NS: What writers influenced you most? Were they Russian, or foreign, or did both Russian and foreign writers influence you equally?

SL: They were Russian, and they were foreign. Literature at its core is both national, because it allows us to understand different groups of people better, and international, because it is accessible. When it comes to Russian writers, the Strugatsky brothers probably influenced me the most; they, in my opinion, changed our science fiction at its core back in the 1960s-'70s. Among foreign writers, Robert Heinlein, Clifford Simak, and Roger Zelazny were influences. Oh, and there was also Stephen King.

NS: Do Russians read a lot of foreign science fiction? What authors do you like most?

SL: A huge amount of science fiction, primarily American, gets translated into Russian. During Soviet times, not all writers were translated due to ideological reasons (an author needed to trash the Western way of life just a little bit, or else condemn war, in order to become "trustworthy" in the opinion of our censors), but today everything is translated—and very quickly. Among modern writers, I like Vernor Vinge, George R. R. Martin, Lois McMaster Bujold, Andrzej Sapkowski (the Polish school of science fiction is not bad at all), Terry Pratchett (he's perhaps my favorite writer right now), and Welsh author Jasper Fforde.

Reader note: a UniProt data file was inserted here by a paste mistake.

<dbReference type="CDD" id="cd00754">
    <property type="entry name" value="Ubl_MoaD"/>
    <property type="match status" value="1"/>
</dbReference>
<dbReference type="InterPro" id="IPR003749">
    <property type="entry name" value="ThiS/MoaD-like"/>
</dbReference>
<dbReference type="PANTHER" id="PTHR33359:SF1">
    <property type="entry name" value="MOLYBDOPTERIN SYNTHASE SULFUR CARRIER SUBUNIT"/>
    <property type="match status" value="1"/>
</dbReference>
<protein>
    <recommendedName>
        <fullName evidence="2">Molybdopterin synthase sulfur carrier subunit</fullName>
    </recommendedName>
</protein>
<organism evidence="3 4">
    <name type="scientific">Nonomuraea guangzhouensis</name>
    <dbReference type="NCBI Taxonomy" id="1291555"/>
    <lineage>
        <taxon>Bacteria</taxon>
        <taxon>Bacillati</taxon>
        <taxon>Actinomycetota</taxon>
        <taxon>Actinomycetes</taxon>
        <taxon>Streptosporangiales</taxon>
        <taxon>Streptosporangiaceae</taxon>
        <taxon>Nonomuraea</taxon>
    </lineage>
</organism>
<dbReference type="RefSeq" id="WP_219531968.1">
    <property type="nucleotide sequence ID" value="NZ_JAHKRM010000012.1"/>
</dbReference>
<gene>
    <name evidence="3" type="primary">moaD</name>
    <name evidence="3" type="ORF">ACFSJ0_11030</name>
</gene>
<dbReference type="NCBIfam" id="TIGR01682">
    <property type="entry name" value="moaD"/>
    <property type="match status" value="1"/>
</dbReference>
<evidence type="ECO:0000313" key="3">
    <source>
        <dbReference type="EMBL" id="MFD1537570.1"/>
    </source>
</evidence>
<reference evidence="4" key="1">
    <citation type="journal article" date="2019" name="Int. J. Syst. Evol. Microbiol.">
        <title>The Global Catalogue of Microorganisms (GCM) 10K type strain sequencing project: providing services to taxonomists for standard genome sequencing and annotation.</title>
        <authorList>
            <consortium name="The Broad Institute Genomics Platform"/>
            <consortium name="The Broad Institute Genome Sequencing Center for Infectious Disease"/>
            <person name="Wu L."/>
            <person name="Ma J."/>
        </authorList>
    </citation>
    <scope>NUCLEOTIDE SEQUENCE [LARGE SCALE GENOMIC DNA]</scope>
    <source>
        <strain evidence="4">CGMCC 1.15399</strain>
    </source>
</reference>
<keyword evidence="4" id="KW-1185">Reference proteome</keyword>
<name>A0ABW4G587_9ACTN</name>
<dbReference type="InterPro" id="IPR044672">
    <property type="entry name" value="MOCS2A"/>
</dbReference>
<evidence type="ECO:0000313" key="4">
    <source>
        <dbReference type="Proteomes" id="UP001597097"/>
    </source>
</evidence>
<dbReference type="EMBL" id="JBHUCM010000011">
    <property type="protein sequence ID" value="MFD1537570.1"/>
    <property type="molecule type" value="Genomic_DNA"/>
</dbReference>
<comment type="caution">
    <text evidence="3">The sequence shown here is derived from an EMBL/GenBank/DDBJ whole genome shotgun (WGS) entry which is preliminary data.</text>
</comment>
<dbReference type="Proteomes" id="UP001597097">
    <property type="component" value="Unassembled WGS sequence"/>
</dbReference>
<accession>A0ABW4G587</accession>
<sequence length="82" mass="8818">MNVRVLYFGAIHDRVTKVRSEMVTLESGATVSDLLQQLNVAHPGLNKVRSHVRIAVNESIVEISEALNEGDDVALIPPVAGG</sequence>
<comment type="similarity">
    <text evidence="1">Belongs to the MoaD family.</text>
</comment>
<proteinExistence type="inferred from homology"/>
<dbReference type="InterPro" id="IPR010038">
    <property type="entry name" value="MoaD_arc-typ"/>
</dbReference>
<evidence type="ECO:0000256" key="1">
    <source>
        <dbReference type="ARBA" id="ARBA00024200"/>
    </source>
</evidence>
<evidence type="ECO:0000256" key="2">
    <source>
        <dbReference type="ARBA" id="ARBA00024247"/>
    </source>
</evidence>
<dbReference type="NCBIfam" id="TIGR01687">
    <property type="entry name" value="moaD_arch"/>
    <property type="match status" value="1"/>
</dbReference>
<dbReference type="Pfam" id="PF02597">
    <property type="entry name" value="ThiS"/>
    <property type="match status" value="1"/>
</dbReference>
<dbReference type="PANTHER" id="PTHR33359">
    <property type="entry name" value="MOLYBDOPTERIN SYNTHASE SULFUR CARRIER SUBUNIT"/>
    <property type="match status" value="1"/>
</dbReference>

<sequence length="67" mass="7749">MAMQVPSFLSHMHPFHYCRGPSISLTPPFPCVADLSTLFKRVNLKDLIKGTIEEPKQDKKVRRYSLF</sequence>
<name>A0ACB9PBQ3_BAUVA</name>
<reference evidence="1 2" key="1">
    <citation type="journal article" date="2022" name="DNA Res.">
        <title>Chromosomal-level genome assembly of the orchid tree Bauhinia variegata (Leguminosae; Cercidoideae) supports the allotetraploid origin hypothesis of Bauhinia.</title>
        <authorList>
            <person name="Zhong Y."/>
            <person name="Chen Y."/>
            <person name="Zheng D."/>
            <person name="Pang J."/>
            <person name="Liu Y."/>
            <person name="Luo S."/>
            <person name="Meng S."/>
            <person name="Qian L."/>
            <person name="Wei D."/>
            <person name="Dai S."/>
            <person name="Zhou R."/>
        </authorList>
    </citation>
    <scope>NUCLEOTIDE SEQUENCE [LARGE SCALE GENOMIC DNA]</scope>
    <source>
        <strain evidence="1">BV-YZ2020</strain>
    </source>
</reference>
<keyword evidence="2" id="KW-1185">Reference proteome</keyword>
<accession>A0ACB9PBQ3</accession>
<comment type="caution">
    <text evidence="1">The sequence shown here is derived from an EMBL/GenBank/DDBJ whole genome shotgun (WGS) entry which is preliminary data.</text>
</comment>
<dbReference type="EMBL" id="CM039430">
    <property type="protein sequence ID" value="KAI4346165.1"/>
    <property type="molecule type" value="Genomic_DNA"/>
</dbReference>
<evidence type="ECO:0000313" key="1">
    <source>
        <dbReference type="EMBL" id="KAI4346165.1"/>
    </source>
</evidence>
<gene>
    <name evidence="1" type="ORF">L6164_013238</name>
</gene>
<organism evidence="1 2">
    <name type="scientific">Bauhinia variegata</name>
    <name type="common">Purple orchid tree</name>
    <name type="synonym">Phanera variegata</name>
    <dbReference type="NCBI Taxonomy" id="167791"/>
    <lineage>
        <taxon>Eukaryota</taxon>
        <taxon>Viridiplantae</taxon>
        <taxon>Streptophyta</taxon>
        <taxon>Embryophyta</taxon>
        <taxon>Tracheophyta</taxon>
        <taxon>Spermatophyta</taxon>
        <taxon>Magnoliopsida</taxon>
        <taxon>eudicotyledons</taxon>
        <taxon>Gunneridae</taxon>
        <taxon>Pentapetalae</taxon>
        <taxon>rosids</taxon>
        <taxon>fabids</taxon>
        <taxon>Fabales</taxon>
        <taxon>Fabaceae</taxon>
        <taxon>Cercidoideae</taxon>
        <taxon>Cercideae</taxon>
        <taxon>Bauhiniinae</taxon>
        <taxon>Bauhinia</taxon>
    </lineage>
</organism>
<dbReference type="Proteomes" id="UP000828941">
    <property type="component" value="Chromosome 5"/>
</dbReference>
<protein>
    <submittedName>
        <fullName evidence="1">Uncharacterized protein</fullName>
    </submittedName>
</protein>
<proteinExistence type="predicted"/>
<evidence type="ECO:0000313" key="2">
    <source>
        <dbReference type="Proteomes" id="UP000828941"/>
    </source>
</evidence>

NS: Are there some Russian writers that you really like, those we don't know about in the States?

SL: Russian science fiction is very diverse, and it's a pity that it's not well-known in English-speaking world. I would point out Nick Perumov (a very prolific and popular science fiction author, who, by the way, has lived in the U.S. for many years now, but writes in Russian), Alexander Gromov (a Moscow-based author, who mostly works in the "hard science fiction" genre), Leonid Kaganov (a young Moscow-based author, a short story master with a wonderful sense of humor and, at the same time, a subtly lyrical writer), and Marina and Sergei Dyachenko (a wife and husband duo, Russian-language Ukrainian authors who write very peculiar, romantic fantasy).

NS: It seems that lately, when it comes to English-language literature, there has been growing interest in the urban fantasy genre—these are stories that combine modern or futuristic themes and locales with traditional fantastical elements such as magic, vampires and so on. Is something similar happening in Russia?